In my last post on receipt automation I rambled on about different things I was trying to automate and otherwise ease managing my finances digitally. One TODO item from that post was easing the process of importing transaction data in QIF format into Quicken. Quicken stopped supporting QIF import some time ago with a move to an OFX format. I found I could not import QIF data into Quicken Essentials for Mac, though I tried in vein with an AppleScript. I ended up switching to Quicken Deluxe 2011 for Windows which had some limited QIF import into account types such as Cash accounts. That however wasn’t ideal as it was a few different manual steps and it got old quick.

Approaching automating Quicken for Windows

With that in mind I decided to try automating the QIF import process on Windows. There are different frameworks for automating Windows. For now I chose Microsoft’s UI Automation library mostly because it was “baked in” for free and what I wanted to automate seemed pretty straightforward. I knew there were various limitations with the UI Automation Library, such as those described here by Brian Genisio. For the small process I needed to automate though I did not consider those to be a roadblock, more just bumps along the way. I considered coding against the library with Powershell script but figured it would take me longer. I already had started a receipt scanner / uploader app and it made sense for me and some non-developers to build this into that application.

Magic Pixie Dust Hacks Happen Here

I will ignore the ugliness in the middle for now and show a demo of the final product. There is not much to see; the devil is in the details but the basic steps are simple:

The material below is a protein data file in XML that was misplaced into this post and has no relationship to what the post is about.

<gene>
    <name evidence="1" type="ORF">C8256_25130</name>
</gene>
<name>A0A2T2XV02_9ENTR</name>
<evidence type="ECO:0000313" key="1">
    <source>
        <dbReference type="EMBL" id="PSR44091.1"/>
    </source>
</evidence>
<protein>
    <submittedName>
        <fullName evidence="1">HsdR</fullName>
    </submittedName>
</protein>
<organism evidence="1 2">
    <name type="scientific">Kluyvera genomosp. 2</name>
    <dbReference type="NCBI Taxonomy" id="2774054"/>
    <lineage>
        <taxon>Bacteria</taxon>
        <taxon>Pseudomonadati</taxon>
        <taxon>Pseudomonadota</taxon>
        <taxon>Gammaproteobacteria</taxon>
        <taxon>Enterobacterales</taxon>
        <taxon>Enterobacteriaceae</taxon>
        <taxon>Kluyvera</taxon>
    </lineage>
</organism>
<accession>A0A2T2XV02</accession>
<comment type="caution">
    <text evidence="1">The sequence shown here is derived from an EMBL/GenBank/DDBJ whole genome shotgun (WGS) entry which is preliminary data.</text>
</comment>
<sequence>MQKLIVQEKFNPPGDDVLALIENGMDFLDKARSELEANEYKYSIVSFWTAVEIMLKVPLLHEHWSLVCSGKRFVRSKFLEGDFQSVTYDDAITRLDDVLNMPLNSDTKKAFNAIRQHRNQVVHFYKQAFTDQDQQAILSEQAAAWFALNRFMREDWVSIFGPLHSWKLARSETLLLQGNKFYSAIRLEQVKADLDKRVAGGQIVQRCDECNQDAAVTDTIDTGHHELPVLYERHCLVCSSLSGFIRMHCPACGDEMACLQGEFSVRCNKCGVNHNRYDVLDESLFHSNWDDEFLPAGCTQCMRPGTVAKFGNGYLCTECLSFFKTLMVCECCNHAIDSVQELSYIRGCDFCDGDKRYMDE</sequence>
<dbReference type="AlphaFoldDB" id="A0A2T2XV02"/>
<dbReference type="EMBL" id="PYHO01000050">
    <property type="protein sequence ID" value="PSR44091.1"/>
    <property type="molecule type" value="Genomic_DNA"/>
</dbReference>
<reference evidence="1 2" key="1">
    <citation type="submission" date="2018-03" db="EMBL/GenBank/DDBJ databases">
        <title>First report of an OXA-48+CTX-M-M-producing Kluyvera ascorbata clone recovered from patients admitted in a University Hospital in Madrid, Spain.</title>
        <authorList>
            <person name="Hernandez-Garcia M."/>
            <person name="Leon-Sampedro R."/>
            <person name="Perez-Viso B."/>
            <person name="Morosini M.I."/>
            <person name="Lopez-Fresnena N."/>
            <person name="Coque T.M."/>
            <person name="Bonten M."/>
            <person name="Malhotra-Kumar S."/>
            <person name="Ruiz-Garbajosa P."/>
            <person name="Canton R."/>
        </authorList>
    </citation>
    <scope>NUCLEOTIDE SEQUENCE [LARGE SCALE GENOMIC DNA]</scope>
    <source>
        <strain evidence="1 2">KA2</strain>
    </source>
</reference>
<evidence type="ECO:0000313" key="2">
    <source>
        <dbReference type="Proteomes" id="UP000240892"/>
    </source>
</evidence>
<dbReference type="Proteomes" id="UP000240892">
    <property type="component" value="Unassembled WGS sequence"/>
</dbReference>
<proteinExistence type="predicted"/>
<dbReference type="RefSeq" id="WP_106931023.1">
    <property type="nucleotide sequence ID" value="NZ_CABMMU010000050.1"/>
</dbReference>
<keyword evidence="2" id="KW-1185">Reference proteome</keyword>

1. Quicken app instance reused if present, created if not (some wait for pwd)
  2. Import QIF menu item is clicked
  3. Values from receipt app are input into QIF import dialog, import button clicked
  4. Unrecognized category dialog is checked for and handled if present
  5. # items imported is determined
  6. Go to Register button is clicked
  7. Imported transactions are selected
  8. Move transactions menu item clicked
  9. Account to move to is supplied, move button clicked

You will need to view full screen with HD on for detail unless you have really good vision.

The usual disclaimers

  • Only tested with Quicken Deluxe 2011 Windows
  • Assumes last used Quicken file is where data should be imported
    • Most work with single quicken file per user. Adding filename adds another step
  • Assumes the “temporary” (i.e. Cash) transfer (swap) account is empty at point of import
    • May work either way depending on data and details but not tested
  • Limited support for error checking, edge cases, potential timing issues

The Get ‘er Done Code

The code isn’t pretty but it gets the job done in what spare time I had. I did not consider it worth too much effort given this is somewhat “meware” at this point, it could easily break on future versions of Quicken, and I have doubts about how long I will have need of this functionality.

The main import method:

public void Import()
    if (null == this.AppSettings) throw new NullReferenceException("Quicken App Settings are required");
    if (null == this.ImportSettings) throw new NullReferenceException("Quicken Import Settings are required");
    var launcher = new QuickenLauncher(this.AppSettings);
    var mainWin = launcher.Launch();
    var menuBar = mainWin.FindFirst(TreeScope.Children, 
        new PropertyCondition(AutomationElement.ControlTypeProperty, ControlType.MenuBar));
    if (null == menuBar)
        throw new NullReferenceException("Failed to resolve menuBar");
    ClickMenuItem(menuBar, this.ImportSettings.QifImportMenuPath);